Charging Stations More Jolts For Volts
Written by Marilyn Bowden on September 6, 2012
By Marilyn Bowden
A couple of years ago, with the introduction of electric cars such as Chevrolet Volt and Nissan Leaf, electric car charging stations were installed at Aventura Mall. As the technology improves and electric cars become more common, other locations in Miami-Dade are offering the same service.
"We’re seeing substantial interest," said Michael D. Farkas, CEO of Miami Beach-based Car Charging Group, which owns and maintains the charging units at Aventura Mall.
Local clients, he said, include the City of Miami Beach, the Fontainebleau and Four Seasons hotels and Artech Condominium. "The Related Group will be installing them in their condo projects," Mr. Farkas said.
Thanks to government tax incentives, subsidies, loan guarantees and grants, Car Charging is able to provides EV charging stations at no charge, he said. Property owners have some input into where the units will be located, but once an agreement outlining rules and responsibilities is signed, Car Charging takes care of the details.
"We do a site survey, install the hardware, provide maintenance, management, insurance and upgrades, and add more units when the need arises," Mr. Farkas said. "We reimburse their electricity cost plus provide a percentage of revenues."
At the current rate of usage — about 20 to 30 charges per month — Aventura Mall’s four charging stations — two at Bloomindale’s and two at Nordstrom — "are not a moneymaker for us," said Assistant Manager Jory Thomas. "It comes to just a few dollars a month. It’s more a service for our customers."
A charge typically takes about two hours, she said — which is also the average time customers spend at the mall.
Usage has been picking up slowly, Ms. Thomas said.
"We try to keep the parking spots empty," she said. "We hope to add more stations once we have usage uptick."
Mr. Farkas said Aventura Mall’s four stations is unusual. "Typically we install one unit, unless there is a specific need or the property is extremely large," he said. "One unit can handle one, two or even four parking spaces.
"These units are smart. They are all networked, and we can monitor the usage. When we see increased usage, we can add additional units."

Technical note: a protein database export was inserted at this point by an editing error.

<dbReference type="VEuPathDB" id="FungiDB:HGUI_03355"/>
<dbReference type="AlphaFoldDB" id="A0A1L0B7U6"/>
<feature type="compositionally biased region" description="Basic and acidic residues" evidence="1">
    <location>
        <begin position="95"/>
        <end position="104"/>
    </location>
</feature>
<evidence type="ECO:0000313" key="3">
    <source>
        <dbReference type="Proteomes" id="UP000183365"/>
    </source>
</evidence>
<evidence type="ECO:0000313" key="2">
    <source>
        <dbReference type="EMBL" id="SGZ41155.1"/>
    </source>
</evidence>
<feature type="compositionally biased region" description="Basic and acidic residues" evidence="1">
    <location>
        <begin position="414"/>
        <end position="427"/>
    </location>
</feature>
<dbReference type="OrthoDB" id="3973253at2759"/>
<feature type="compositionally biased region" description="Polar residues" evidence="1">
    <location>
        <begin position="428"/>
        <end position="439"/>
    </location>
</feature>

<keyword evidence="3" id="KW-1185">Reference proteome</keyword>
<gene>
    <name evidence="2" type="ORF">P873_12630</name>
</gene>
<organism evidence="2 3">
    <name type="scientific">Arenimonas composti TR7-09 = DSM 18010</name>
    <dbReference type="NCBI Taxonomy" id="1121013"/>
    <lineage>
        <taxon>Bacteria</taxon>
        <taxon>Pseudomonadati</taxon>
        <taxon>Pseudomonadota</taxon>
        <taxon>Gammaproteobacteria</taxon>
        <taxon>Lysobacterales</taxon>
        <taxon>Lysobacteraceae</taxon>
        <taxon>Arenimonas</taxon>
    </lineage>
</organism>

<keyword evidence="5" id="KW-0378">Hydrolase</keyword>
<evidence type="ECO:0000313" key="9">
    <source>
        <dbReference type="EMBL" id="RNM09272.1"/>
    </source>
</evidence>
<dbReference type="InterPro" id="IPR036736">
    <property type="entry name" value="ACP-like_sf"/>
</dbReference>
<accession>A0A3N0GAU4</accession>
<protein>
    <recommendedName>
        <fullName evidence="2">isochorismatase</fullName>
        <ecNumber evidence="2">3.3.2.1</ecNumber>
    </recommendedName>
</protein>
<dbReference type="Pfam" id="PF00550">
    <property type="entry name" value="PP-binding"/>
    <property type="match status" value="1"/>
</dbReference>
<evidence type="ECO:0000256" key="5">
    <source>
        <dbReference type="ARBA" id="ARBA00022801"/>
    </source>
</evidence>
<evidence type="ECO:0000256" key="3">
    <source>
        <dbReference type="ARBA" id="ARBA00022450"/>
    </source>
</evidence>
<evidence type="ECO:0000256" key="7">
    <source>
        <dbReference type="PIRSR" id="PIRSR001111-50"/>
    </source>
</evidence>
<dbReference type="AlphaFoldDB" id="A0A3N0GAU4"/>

Car Charging has a map of stations on its web site, he said, and an app on Android, Blackberry or iPhone that lets electric-car drivers know where their nearest charging stations are. The app can also be used to start and stop the charge.
The City of Miami Beach is the first municipality to sign on with Car Charging.
"We’re doing it as a pilot program for one year," said Saul Frances, the city’s parking director, "at the municipal garage at 13th Street and Collins Avenue. We have two units and four dedicated parking spaces on the third level."
The city is working on finishing touches such as signages, he said, in advance of a ribbon-cutting ceremony next month, but the units are installed and can be used now.
"We’re hoping it takes off," Mr. Frances said. "There’s not a lot of electric cars on the on the road today, but as the industry grows we hope to see more of them."
At the end of the pilot program, he said, the city’s mayor, commissioners and Sustainability Committee will decide whether to go forward with it.
While a two- or three-hour charging time may be ideal for mall shoppers, itâ€™s less so for other users. But the technology is changing rapidly.
"Each car has different-sized battery," Mr. Farkas said, "and each manufacturer limits the rate of output. For example, Nissan Leaf charges at 3.3kWh, but their new model will be almost twice that.
"Battery sizes are increasing, and each location has a different need."
The company currently installs Level 2 charging units, he said, "but when Level 3 is released in the near future, we will see that time reduced to 20 to 25 minutes."
Range is also improving. "Right now, it’s 100 to 200 miles on a single charge," Mr. Farkas said, "but the new ENVIA battery coming out soon will double the range and could even reduce the price of an electric car to comparable to or even lower than the internal combustion engine within five years. So a lot of technological obstacles that were there yesterday are not there today."
Pricing is complicated, he said: Since each state has different regulations about how you can charge for electricity, there’s no standardization.
"The State of Florida, which is one of most progressive states in this regard, recently adopted legislation permitting charging by the kilowatt hour," Mr. Farkas said. "Therefore we charge 49 cents per kWh in Florida."
Established in 2009, Car Charging Group, which also has offices in San Jose, CA, and Barcelona, has 40 strategic partnerships in the US representing more than 6.5 million parking spots. South Florida, Mr. Farkas said, is a relative newcomer to the industry, but he expects it will grow rapidly.
"Electric cars were released by geographical area," he said, "and Southern Florida was one of the last.
"We could have cars charged with solar panels in Florida. This is doable; it is not some fantasyland. Pricing is coming down dramatically, and the power of batteries is increasing dramatically. But the infrastructure has to be there or people will not buy an electric car."To read the entire issue of Miami Today online, subscribe to e -Miami Today, an exact digital replica of the printed edition.